Have a Snake-shaped hole in your app collection? Longing for light cycles? Check out Hard Lines [$0.99], by Spilt Milk Studios. It’s the perfect mix of point-gobbling and line-racing arcade action in one little package.
The basic gameplay is simple and familiar. You take control of Lionel, a line that can take only 90 degree turns. You’ve got a choice of controls, with Tappy’s on screen buttons, Swipey’s swipes to turn, and Turny, which divides the screen into two tapping zones (yes, the game presents its controls with those rather tongue-in-cheek names). If you crash your line into itself, another line or a wall, it’s toast. Your goal, as in Snake, is to survive and earn as many points as you can in the process.
Don’t write this off as just another knockoff. Hard Lines takes the formula further with six great game modes. Yes, you can play Snake mode, where your line grows ever longer as you gobble up glowy things. Or you can play Survival mode, which is a light cycle battle that pits you against a couple opponent lines. Deadline gives you three minutes to pull in the highest score possible, while Gauntlet sends an endless supply of enemy lines at you. There’s also Pinata, where the lines you kill explode into piles of point-bearing glowy things, and Time Attack, which requires you to keep earning points to keep going.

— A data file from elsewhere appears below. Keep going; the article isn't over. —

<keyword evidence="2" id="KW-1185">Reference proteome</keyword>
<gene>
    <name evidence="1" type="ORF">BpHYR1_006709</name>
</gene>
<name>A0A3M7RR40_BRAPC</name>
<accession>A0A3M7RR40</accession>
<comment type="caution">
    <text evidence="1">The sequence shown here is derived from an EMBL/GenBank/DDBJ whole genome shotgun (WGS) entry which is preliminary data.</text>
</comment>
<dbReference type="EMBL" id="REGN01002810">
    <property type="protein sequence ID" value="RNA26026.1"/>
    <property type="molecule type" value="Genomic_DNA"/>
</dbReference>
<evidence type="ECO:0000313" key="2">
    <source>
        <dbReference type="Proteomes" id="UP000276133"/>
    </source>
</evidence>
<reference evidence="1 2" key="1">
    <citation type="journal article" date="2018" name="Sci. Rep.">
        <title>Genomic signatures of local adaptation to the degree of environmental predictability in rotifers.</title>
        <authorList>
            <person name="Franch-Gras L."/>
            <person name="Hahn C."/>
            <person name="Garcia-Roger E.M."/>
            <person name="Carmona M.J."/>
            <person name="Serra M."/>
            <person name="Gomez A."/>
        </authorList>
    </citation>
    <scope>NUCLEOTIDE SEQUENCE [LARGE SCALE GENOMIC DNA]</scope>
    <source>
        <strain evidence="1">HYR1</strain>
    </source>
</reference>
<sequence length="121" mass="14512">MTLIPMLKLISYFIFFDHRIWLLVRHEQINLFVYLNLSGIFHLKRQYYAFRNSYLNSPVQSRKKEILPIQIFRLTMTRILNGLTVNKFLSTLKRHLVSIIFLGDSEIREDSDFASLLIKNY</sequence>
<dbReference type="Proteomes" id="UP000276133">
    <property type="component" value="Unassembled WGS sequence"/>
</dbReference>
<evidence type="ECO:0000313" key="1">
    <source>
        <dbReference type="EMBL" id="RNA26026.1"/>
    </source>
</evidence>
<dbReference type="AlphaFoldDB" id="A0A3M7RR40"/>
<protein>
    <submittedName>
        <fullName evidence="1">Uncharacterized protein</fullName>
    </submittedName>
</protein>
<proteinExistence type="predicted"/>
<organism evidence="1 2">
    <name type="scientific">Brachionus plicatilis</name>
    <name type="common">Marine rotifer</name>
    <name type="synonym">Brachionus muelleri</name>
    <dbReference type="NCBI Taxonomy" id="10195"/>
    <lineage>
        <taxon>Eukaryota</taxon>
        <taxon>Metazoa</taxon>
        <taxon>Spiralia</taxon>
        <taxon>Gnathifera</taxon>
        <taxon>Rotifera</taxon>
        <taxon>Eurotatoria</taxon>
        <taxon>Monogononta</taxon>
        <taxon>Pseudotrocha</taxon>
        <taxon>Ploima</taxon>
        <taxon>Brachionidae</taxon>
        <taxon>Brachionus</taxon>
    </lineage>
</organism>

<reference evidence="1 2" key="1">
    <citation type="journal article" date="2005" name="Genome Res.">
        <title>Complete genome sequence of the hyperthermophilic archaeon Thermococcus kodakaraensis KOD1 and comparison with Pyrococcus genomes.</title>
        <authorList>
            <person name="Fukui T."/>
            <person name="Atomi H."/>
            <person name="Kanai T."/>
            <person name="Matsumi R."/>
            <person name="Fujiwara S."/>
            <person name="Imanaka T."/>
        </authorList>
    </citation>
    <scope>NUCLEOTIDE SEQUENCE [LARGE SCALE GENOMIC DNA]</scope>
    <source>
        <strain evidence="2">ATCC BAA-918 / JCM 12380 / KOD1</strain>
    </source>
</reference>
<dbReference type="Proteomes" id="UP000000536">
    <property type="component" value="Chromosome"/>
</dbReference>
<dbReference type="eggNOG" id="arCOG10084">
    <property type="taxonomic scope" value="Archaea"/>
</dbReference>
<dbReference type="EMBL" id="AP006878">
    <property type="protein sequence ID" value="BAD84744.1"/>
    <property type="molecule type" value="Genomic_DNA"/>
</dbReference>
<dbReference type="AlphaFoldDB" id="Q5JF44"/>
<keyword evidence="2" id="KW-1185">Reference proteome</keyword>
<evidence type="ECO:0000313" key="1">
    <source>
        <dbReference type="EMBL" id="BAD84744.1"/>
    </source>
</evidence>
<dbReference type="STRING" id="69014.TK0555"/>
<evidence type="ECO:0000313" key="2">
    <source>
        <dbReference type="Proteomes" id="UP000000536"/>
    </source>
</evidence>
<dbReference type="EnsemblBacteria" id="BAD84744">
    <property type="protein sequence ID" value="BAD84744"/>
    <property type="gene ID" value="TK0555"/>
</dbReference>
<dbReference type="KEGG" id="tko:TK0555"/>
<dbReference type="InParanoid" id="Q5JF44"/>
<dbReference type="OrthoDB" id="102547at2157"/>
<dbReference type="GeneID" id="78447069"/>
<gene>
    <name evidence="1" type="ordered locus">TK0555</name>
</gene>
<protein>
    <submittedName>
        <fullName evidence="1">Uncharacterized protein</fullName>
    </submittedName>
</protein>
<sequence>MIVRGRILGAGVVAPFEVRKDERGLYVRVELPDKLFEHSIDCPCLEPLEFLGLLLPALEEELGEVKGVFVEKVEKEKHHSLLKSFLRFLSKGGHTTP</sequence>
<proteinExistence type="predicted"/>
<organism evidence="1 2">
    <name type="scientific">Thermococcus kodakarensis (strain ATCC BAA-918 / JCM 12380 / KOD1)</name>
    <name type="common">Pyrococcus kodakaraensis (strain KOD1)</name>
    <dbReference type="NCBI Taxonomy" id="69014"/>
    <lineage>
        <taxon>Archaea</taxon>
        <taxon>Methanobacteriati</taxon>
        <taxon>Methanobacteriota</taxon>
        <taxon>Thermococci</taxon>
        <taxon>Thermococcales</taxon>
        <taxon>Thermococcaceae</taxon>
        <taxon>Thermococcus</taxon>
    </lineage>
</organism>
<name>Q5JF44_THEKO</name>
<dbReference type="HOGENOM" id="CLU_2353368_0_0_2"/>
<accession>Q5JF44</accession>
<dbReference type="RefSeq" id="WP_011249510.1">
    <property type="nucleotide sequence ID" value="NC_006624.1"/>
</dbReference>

What you get out of all that variety is a high-score race that doesn’t get dull. Hit a plateau in one mode and you can move to the next. Unfortunately the leaderboards are currently only OpenFeint, not Game Center, but Spilt Milk Studios plans to address that in an upcoming update. They’ll also be adding Retina support and tweaking the difficulty to get players right into the action. You can keep tabs on their plans in our forums.
What Hard Lines is missing in those features, it makes up for with charm and humor. The lines are chatty little things, always ready with quips to entertain you or to lament their deaths. On a long enough timeline these might get old, but so far the developer has been adding more quips to keep them fresh. The graphics and sound have a retro-stylish appeal that brings to mind the games Hard Lines owes its existence to. Oh, and make sure not to miss the vocal theme in the tutorial – it’s really something to hear.
I expect that the lack of Game Center support will be a deal-breaker for many of our readers. If you can let that go, there’s a great arcade gaming waiting for you in Hard Lines. I’ll be waiting for you on the leaderboards if you decide to jump in.
[ UPDATE: Hard Lines has, by way of an update, gained Game Center support since the writing of this review. ]